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Plays it a little too safe for my liking, but the fun and the charm offered by Mario Odyssey is hard to resist

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    nintendosega
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    Super Mario Odyssey

    Rating: 3.5 – Good

    Plays it a little too safe for my liking, but the fun and the charm offered by Mario Odyssey is hard to resist

    Super Mario Odyssey is a game that I thought I’d like much more than I did, and it’s puzzling, because I enjoyed my time with it quite a bit. For all that it has, and it has a lot, it feels somehow empty, and the experience, though memorable in its own right, was one I finished with fairly mixed feelings. This has been a tough review to write, in part because of the excellent quality and the high level of polish that Mario’s latest adventure brims with at every turn. The eagerly-anticipated return of the Mario series to an open world, sandbox-style game is something I greatly appreciated, and there’s absolutely no denying that 3D Mario controls as excellently as ever and that there’s no shortage of fun to be had. I guess I just expected it to be more memorable. I thought it would push the envelope more for the Mario series than it does, that it would evolve its storytelling, that the various kingdoms would be larger, that they’d feel more connected to each other than via a static map, that the bosses would present just a bit more of a challenge¡­ that the game would be just a little bit more daring.

    But let’s step back for a second and take a look at how the Mario series has gotten to this point.

    Though Super Mario 64 arguably helped to invent what we now know of as open world gaming, the Mario games shied away from this approach as time went on. Super Mario Sunshine kept its open world aspects fairly intact, but then Super Mario Galaxy on the Wii and its sequel came along. Both were incredible games, but both were unmistakably designed more along the lines of the quickly-paced ¡°start-to-finish¡± level style of Mario’s 2D incarnations. This served as a major contrast to the more exploration-driven 3D series up until that point. Galaxy 2 went as far as to eliminate the idea of an explorable 3D hub world almost entirely, a direction more or less maintained by the similarly linear Super Mario 3D World on the Wii U.

    The return of exploration to Super Mario Odyssey was much-celebrated, though it doesn’t entirely manage to re-create the scope of 64 and Sunshine, mainly because its world is broken up into various smaller ¡°kingdoms¡± which are separated by a repeating cutscene/load time after being selected off of a 2D map. The locations themselves are of course fully explorable, but the disconnect between them takes away from the feeling that this is a singular world to play around in. There’s an attempt to connect the kingdoms through hidden paintings that warp you from one to a secret area on another; an incredibly cool concept that unfortunately plays only a small role in the game. Similarly, characters from some kingdoms make appearances in others, which is another great idea, but these both feel more like window-dressing than a solid force that pulls together what’s otherwise a fairly fragmented world. None of these fragments are quite as impactful as Super Mario 64’s Peach’s Castle, in large part because it was a singular, seamless world, which Odyssey’s simply isn’t.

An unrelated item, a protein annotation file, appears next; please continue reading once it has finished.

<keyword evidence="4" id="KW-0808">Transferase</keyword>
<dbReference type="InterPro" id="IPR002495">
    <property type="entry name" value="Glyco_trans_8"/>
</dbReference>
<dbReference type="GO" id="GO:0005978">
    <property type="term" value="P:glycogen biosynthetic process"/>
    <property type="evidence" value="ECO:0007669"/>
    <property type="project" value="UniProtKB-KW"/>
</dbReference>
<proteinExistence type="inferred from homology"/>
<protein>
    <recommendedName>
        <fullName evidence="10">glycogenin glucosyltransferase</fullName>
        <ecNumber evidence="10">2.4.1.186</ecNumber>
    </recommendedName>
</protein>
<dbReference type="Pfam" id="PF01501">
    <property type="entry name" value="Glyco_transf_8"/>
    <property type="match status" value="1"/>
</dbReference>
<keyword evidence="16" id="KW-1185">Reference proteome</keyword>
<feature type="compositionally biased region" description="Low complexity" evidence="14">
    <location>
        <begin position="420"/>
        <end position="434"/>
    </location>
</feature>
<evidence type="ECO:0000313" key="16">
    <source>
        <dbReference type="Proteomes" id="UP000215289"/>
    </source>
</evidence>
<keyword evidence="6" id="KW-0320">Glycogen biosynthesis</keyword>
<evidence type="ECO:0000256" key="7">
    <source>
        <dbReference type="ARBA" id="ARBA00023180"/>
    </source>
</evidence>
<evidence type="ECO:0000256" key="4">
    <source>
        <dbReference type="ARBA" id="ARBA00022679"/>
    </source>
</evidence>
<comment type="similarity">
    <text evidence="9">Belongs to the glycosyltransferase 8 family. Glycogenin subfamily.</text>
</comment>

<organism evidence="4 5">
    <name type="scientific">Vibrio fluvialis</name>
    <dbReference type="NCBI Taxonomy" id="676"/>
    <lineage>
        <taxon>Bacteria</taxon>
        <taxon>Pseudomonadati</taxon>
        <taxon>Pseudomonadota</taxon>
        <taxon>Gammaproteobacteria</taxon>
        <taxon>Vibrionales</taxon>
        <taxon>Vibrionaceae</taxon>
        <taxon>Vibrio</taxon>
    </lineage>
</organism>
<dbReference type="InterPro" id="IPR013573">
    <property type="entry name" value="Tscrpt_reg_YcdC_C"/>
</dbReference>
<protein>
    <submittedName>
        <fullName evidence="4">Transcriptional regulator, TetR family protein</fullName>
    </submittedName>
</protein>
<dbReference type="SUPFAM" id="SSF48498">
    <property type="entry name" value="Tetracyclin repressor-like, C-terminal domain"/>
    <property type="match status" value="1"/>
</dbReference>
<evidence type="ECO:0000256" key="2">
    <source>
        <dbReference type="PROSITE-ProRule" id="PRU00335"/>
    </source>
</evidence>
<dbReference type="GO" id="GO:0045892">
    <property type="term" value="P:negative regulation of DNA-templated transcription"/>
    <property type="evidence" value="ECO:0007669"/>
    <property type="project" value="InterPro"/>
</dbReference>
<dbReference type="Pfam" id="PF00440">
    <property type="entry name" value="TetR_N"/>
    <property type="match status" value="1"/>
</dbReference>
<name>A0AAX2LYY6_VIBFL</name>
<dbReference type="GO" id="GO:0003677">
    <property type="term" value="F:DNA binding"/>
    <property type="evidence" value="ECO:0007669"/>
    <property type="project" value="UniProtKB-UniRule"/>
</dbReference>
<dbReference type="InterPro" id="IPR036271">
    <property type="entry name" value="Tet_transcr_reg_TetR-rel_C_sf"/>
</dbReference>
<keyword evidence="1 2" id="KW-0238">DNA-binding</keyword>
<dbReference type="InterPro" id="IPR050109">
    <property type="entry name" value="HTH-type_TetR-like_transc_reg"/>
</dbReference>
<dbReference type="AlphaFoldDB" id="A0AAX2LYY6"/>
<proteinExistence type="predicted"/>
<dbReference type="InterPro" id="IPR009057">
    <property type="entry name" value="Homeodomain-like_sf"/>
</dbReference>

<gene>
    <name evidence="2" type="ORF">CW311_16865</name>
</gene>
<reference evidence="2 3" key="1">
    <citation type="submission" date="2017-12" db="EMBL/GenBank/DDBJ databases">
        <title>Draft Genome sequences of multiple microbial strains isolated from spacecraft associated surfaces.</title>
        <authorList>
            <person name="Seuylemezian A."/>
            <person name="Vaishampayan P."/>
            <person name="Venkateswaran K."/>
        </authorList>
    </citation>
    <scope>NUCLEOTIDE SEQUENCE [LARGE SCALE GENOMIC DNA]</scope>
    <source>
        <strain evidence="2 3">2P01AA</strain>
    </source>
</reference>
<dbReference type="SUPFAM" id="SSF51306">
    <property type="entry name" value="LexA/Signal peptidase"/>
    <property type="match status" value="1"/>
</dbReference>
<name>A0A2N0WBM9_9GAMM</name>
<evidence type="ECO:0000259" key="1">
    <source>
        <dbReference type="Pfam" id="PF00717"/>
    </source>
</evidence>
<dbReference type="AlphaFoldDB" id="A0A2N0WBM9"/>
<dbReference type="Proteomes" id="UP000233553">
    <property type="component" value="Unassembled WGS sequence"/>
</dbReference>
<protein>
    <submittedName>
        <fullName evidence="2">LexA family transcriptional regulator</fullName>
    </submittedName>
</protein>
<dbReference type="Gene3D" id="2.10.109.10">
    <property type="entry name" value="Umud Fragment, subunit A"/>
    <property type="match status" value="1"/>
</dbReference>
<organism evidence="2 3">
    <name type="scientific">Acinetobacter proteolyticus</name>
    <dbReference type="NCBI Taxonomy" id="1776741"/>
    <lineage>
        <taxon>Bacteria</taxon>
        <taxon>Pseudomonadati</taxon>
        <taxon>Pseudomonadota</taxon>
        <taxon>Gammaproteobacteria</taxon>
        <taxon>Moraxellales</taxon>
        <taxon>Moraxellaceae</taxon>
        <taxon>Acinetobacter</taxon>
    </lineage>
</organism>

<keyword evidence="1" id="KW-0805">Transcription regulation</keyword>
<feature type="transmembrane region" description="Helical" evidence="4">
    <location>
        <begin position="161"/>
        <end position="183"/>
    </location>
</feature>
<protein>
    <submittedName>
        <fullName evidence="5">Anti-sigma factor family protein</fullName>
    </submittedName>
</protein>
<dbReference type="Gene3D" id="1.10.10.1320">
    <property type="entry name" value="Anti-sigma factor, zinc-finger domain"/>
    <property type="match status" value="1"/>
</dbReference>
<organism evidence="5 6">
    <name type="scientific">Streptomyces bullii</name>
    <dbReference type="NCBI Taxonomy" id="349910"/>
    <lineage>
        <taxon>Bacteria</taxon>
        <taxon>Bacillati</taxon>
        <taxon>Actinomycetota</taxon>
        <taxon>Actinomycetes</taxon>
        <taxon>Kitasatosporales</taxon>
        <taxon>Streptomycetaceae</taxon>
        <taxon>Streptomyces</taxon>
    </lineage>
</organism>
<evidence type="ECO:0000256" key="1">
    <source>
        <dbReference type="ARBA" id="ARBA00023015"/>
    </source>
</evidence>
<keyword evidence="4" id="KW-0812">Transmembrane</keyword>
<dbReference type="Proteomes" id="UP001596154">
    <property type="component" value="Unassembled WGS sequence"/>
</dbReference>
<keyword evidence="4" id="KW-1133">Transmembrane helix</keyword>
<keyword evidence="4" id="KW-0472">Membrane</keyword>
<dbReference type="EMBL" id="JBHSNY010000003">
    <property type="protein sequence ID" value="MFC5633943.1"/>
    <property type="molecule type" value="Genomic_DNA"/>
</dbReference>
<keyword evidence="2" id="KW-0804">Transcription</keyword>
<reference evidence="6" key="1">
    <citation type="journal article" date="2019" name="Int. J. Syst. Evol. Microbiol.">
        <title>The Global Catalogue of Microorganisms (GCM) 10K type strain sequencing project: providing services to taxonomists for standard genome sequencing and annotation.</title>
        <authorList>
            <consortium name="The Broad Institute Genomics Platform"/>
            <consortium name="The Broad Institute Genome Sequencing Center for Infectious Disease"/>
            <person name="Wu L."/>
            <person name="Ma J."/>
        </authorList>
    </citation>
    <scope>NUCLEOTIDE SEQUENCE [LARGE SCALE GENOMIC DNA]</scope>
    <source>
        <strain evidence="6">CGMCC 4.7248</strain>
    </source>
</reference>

The strangest thing for me in retrospect is that Mario Odyssey arguably peaks with one of the game’s earliest kingdoms. It surprisingly isn’t the Metro Kingdom, whose New Donk City was predominantly featured in the game’s marketing, but rather the Sand Kingdom, the first you get to explore after two small tutorialized ones. Whether it’s the little village of Tostarena, surrounded by expansive sand dunes and underground worlds, modes of transportation including zipping through electric wires and riding on creatures called Jaxis, or a story-driven change to a beautiful, haunting night time reminiscent of Breath of the Wild, the first major world you get to sink your teeth into is truly amazing and sets a high standard for the rest of the game. it’s a mark that the following kingdoms don’t seem quite able to meet. They all have their own story missions to complete, their little NPC areas, their unique features and currencies. But none match the expansive scope and true sense of adventure felt in Mario Odyssey’s first couple hours in the Sand Kingdom, the only one for me which captures the adventurous spirit that Mario Odyssey seems aiming to deliver. Though to be fair, a couple of the others do come close.